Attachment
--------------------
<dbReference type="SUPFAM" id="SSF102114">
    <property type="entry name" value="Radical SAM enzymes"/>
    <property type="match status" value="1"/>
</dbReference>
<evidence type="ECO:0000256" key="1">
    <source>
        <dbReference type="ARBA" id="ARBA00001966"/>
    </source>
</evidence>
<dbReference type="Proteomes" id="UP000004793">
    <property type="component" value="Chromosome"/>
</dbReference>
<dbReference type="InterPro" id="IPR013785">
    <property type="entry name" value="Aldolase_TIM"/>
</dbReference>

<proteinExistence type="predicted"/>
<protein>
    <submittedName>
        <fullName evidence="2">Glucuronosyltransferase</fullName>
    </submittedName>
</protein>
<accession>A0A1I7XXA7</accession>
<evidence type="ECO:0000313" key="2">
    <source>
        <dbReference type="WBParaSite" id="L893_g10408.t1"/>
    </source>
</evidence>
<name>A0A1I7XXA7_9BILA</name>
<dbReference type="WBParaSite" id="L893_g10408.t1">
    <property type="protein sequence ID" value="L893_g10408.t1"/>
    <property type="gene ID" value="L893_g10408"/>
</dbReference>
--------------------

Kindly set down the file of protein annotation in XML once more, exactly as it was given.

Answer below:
<dbReference type="SUPFAM" id="SSF102114">
    <property type="entry name" value="Radical SAM enzymes"/>
    <property type="match status" value="1"/>
</dbReference>
<evidence type="ECO:0000256" key="1">
    <source>
        <dbReference type="ARBA" id="ARBA00001966"/>
    </source>
</evidence>
<dbReference type="Proteomes" id="UP000004793">
    <property type="component" value="Chromosome"/>
</dbReference>
<dbReference type="InterPro" id="IPR013785">
    <property type="entry name" value="Aldolase_TIM"/>
</dbReference>

<proteinExistence type="predicted"/>
<protein>
    <submittedName>
        <fullName evidence="2">Glucuronosyltransferase</fullName>
    </submittedName>
</protein>
<accession>A0A1I7XXA7</accession>
<evidence type="ECO:0000313" key="2">
    <source>
        <dbReference type="WBParaSite" id="L893_g10408.t1"/>
    </source>
</evidence>
<name>A0A1I7XXA7_9BILA</name>
<dbReference type="WBParaSite" id="L893_g10408.t1">
    <property type="protein sequence ID" value="L893_g10408.t1"/>
    <property type="gene ID" value="L893_g10408"/>
</dbReference>